For hunter-gatherers, meaning 98% of our ancestry, glucose shortages were the norm. Since getting nourishment to the brain is crucial, there has to be a backup plan. The body has several.


The “gluco” is the sugar, and the “neo genesis” means making it from scratch. We have an amazing chemical factory, called the liver, that can cook up just about anything from brain-ketosisanything. The liver can make glucose from several different things. One of the more interesting is glycerol, which is the “glyce” in the ubiquitous fat molecule: triglyceride. It can also use lactate, certain types of protein, and some other items. Better living through chemistry.

But that’s not all.


Suppose the gluconeogenesis well runs dry. Then it’s on to Plan C. The liver will then make ketones up directly from fat. Acetone, the odiferous ingredient in nail polish, is the best known example, but three different ketones are made. The brain runs fine on these. But there is an unexpected result here.

It seems that when dementia patients are place on a ketogenic diet—no carbs at all—they get better! It’s not a cure by any means, but there is significant cognitive improvement. This was a bit of an unexpected result. (Many severe forms of seizures get better on a ketogenic diet as well.)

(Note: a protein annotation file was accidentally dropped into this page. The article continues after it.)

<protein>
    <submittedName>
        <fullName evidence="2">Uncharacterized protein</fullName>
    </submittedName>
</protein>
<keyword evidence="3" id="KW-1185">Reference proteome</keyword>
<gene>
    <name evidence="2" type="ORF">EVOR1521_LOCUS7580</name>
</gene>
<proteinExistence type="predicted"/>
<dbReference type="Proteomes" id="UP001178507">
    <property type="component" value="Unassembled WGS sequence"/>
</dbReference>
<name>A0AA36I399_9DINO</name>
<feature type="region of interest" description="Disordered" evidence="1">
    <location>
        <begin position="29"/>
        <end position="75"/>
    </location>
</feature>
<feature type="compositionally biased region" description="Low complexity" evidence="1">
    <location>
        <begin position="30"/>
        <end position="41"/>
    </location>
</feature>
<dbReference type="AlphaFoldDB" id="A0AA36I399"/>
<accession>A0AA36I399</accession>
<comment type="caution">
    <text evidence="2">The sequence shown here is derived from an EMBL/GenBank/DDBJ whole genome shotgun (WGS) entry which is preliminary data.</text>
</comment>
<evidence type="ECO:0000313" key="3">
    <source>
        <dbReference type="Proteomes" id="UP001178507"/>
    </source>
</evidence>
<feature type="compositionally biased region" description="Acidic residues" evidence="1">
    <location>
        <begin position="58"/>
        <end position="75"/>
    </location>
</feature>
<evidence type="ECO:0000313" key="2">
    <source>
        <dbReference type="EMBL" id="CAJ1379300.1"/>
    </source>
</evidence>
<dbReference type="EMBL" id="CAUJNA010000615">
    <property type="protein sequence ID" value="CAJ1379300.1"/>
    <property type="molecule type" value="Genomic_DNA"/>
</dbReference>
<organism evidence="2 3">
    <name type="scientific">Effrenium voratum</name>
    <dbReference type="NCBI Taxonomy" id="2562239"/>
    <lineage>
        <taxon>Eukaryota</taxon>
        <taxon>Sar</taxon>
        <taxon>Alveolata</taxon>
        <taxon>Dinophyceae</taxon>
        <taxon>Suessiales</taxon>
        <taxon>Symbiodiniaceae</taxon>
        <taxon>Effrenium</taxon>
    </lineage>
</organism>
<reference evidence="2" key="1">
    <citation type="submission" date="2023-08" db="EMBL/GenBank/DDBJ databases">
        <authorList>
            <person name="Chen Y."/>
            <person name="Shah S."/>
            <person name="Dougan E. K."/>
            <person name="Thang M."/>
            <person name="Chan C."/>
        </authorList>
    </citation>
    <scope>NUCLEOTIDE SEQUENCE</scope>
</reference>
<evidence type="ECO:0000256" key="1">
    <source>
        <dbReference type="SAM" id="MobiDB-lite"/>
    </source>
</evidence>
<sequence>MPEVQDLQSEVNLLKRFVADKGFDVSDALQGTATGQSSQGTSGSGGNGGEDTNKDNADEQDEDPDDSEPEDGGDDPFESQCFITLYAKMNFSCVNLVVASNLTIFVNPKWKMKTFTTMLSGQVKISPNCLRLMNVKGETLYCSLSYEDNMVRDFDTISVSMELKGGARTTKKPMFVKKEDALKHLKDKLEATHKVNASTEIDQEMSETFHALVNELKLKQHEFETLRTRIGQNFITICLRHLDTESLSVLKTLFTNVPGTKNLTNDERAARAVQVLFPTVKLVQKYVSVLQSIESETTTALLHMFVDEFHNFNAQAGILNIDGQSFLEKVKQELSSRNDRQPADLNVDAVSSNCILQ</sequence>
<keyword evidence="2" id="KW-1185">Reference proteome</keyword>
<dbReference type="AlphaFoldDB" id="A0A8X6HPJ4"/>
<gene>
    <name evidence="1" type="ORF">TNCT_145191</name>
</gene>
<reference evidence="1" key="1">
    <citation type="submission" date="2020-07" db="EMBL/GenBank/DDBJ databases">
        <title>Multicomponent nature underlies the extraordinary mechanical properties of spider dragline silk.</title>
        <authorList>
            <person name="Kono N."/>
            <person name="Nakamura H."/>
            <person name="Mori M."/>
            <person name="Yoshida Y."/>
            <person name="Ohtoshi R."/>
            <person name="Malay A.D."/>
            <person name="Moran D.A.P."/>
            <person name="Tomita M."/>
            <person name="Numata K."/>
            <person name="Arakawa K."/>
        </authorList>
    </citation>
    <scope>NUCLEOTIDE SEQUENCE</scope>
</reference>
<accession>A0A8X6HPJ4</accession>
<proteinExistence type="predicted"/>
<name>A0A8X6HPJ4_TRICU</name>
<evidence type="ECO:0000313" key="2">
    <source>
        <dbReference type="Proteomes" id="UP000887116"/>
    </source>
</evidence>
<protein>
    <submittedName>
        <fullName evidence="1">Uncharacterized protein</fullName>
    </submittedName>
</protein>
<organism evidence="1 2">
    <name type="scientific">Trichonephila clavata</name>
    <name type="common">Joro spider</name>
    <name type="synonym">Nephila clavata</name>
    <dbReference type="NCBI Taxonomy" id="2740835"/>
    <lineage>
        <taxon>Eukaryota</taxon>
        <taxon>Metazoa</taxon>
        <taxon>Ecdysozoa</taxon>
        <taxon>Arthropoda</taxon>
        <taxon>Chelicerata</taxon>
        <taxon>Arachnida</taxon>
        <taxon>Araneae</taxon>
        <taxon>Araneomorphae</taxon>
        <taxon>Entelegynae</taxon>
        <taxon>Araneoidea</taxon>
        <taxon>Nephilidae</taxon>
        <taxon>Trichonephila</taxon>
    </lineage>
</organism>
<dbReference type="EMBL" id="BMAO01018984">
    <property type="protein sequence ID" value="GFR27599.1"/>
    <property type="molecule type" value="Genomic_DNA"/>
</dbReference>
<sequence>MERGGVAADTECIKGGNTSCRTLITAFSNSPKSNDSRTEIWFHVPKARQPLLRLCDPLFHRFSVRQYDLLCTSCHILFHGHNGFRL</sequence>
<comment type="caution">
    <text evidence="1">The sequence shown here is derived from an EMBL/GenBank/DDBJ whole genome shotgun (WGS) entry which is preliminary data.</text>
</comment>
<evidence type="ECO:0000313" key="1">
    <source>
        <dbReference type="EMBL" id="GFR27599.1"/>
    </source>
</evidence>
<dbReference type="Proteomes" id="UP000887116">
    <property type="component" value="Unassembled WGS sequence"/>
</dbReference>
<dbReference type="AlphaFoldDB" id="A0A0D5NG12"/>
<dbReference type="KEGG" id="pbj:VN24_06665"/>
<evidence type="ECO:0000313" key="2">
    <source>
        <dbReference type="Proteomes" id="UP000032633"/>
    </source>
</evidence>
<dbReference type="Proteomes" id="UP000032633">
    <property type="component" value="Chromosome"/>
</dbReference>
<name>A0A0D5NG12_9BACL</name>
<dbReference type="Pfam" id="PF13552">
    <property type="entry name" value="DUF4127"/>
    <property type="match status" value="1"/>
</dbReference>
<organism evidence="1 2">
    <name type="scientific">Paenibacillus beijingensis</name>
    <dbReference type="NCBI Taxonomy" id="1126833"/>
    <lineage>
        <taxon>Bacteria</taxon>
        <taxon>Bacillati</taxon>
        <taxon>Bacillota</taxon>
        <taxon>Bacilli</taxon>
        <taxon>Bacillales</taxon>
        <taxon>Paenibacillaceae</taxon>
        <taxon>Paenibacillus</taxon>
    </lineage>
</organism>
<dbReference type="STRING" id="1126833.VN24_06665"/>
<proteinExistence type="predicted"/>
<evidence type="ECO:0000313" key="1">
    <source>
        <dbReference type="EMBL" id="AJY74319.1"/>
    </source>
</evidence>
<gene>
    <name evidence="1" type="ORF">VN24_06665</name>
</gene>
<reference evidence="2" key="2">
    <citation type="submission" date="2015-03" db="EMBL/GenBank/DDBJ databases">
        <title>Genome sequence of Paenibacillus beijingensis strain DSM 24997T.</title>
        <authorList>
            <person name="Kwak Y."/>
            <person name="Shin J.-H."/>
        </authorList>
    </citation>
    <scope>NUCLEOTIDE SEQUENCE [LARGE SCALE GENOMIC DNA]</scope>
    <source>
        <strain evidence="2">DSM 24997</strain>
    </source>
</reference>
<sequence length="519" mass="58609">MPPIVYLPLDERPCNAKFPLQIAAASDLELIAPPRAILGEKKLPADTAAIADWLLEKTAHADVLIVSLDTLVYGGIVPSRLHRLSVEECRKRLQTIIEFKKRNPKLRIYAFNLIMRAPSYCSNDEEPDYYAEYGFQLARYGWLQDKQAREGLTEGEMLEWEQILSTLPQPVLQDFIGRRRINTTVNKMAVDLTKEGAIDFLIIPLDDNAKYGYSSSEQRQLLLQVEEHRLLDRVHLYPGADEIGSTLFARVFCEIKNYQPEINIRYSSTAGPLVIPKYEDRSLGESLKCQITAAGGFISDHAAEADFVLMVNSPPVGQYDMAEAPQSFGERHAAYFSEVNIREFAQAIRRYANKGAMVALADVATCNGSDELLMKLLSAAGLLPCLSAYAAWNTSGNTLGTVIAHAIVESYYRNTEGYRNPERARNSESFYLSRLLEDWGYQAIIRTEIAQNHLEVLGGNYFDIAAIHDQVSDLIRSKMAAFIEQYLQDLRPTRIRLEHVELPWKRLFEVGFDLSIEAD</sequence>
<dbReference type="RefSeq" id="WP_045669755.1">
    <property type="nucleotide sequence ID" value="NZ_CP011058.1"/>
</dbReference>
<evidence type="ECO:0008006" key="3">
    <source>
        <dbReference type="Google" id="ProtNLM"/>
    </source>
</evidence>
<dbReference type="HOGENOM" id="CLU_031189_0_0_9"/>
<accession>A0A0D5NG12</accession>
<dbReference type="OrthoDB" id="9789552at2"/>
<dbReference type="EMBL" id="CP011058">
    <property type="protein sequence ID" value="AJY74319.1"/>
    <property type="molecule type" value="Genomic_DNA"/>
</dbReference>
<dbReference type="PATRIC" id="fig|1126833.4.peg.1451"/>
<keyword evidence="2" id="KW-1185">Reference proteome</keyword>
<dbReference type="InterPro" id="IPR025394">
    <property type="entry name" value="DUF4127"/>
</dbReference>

But circling back around to the sugar overload, if, indeed, dementia is caused by this overload (which appears to be practically dogma at this point), then we would expect benefit from cutting out all that sugar.

So what’s the conclusion? Your brain is never going to run out of fuel, regardless of your diet, and low carb may be the healthiest.

  4 comments for “What Nutrients Power The Brain?

  1. Paul Latter
    June 8, 2015 at 9:41 am

    Dear Doc;

    I am 64 years old and have both my parents alive at 90 years old. I find your blog very helpful. I want to try to avoid the health problems that my parents are encountering if I should live to 90. Your blog gives me hope!



  2. Paul Latter
    June 8, 2015 at 4:25 pm

    Does the production of ketones cause any stress to the liver? Does the human body work any better with some sugar? Are there any good sugars? If not should I avoid all fruit? I am all for a high protein diet, but my wife complains that I get bad breath from it. Is that a sign I need more veggies or something else in my diet? I like the idea of the Paleo Diet- but is there something better? Looking forward to reading your book.



  3. Linda
    September 25, 2015 at 3:13 am

    What the heck can we eat?….
    no sugar. no carbs. no grains
    Only meat, I have read that meat is supposed to be bad cause it lays in your stomach and rots

    • September 25, 2015 at 10:05 am

      Vegetables; an almost endless array of vegetables. Nuts and seeds. Lot’s of other good stuff! Dr. Mike
      P.S. Meat does not, does not, in any meaningful way ‘rot’ in your stomach.